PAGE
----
Wednesday, December 12, 2012
Black-throated Gray Warbler in Tucson
One of the scarce, yet regular semi-hardy winter birds in southeastern Arizona is the charming Black-throated Gray Warbler. They seem virtually limited to two species of trees in the urban environment. By far their favorite is the native Velvet Mesquite, Prosopis velutina. Write your local nursery and tell them to stop stocking those stupid, ugly, thorny, and nearly birdless non-native South American mesquite species and plant only natives.
The other tree they like is oak, and it seems any old oak will do. I'll bet they would prefer native oaks such as Mexican Blue Oak or Emory Oak, but those are shockingly absent from Tucson. Instead we have quite a few of some non-native live oak scattered throughout the city, perhaps Quercus virginiana, and I've seen Black-throated Grays in it frequently.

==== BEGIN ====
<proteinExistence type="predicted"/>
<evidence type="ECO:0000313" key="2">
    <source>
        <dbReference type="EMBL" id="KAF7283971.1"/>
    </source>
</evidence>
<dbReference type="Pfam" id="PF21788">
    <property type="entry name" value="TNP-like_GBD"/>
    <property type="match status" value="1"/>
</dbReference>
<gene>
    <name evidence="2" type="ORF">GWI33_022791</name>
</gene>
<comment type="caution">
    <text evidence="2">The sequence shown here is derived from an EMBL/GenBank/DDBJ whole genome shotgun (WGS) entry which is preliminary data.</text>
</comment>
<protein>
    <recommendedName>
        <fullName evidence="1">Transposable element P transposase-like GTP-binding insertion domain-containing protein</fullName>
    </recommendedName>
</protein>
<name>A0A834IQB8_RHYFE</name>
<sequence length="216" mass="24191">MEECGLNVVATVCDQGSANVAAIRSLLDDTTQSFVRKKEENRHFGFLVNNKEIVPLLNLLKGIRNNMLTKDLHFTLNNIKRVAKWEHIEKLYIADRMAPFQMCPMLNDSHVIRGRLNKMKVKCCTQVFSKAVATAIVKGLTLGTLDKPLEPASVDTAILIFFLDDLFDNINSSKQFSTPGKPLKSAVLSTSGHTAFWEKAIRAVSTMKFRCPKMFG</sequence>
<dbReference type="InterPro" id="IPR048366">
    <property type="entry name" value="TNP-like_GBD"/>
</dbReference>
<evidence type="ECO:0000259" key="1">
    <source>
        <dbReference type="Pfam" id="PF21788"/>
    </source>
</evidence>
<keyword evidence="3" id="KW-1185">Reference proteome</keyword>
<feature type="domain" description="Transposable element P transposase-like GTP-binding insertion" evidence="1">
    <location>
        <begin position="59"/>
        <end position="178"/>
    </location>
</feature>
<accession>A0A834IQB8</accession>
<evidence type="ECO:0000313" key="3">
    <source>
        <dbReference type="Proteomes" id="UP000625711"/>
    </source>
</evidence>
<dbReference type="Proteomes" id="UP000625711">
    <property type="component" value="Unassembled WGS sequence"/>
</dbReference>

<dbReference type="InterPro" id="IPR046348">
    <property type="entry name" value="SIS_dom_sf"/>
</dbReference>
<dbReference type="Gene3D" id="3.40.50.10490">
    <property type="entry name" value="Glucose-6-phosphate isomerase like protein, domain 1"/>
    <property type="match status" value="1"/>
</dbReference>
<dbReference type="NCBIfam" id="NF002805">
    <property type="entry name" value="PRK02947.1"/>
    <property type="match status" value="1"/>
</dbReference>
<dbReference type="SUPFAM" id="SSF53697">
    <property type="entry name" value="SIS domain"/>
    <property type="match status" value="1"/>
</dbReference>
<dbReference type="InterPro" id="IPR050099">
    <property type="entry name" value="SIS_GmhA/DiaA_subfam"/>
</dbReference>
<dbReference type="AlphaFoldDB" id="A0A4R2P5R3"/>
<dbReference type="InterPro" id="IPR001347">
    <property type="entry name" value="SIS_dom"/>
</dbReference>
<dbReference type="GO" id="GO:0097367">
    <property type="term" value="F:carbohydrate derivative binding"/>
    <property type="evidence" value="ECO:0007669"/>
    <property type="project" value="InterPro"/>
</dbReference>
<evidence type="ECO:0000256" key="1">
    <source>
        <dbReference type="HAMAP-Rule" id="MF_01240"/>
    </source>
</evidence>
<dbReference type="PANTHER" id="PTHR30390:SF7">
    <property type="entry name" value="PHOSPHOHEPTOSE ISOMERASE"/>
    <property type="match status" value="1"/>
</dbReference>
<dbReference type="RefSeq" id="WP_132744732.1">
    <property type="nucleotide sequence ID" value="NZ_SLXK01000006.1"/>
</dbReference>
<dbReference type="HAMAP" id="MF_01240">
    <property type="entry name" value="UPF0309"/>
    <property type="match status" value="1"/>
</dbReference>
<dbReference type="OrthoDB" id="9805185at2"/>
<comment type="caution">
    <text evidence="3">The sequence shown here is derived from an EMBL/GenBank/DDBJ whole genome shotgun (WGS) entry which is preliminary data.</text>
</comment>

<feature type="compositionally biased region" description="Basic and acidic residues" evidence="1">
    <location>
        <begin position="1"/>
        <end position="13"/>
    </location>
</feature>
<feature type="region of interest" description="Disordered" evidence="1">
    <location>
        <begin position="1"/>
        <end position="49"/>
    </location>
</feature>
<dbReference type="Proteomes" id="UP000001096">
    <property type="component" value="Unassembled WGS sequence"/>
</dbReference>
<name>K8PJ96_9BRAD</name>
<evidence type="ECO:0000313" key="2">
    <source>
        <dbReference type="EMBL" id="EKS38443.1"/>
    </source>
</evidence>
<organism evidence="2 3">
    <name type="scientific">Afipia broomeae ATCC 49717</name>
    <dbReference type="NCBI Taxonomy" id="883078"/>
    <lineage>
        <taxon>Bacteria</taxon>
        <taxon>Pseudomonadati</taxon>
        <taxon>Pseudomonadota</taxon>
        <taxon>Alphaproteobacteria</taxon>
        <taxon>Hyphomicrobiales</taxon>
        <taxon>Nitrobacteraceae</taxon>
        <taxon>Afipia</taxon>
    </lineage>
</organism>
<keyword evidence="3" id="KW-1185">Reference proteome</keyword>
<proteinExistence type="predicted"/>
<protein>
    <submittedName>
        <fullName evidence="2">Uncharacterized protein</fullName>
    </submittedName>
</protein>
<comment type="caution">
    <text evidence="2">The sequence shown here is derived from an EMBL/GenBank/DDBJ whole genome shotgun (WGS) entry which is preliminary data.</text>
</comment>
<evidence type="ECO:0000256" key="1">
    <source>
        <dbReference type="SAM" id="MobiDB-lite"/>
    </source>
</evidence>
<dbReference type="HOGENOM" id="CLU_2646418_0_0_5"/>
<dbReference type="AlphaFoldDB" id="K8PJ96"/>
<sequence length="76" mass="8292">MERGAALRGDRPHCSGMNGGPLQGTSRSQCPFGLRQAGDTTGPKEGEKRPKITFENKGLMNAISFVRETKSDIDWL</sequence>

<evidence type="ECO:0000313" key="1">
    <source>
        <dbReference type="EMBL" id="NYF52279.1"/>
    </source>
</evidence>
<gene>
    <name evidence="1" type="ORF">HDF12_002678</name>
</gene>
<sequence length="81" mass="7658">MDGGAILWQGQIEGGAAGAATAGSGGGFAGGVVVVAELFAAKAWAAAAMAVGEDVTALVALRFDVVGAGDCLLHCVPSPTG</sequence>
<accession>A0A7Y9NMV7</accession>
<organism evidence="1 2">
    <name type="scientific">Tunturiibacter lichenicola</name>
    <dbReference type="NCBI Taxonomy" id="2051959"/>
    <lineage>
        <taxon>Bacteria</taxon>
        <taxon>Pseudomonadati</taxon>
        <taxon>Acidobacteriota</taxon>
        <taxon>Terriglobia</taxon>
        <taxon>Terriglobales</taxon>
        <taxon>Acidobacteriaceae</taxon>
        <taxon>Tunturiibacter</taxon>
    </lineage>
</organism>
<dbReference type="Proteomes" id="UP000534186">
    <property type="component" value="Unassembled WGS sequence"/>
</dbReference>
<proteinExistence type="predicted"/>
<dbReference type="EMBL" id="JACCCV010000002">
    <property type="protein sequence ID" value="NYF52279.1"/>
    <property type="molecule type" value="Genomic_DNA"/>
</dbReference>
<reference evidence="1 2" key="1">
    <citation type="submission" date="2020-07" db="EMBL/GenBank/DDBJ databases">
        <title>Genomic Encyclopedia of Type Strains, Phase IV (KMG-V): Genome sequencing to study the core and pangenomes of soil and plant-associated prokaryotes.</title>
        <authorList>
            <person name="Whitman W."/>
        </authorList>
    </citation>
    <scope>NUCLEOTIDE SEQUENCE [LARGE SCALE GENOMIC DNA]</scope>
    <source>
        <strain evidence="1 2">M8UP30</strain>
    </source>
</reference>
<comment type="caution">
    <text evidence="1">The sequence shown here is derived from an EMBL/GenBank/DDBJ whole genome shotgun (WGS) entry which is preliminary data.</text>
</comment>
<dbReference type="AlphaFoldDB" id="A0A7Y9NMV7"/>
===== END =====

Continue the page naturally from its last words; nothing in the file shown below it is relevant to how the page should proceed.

Once in a while one will be in something else, so be prepared. In any event Black-throated Gray Warbler has been missed four times in the past 20 years (with a maximum of 8 in 2005), though the species is definitely present every year. One year, a week or so after a CBC miss, I biked around Tucson and the University of Arizona and found 3. Recognizing and targeting their habitat was something I focussed on the urban CBC birding workshops I held recently; we found two Black-throated Grays on the first, and one on the second. I think we'll get a few this year. Pish at those mesquites!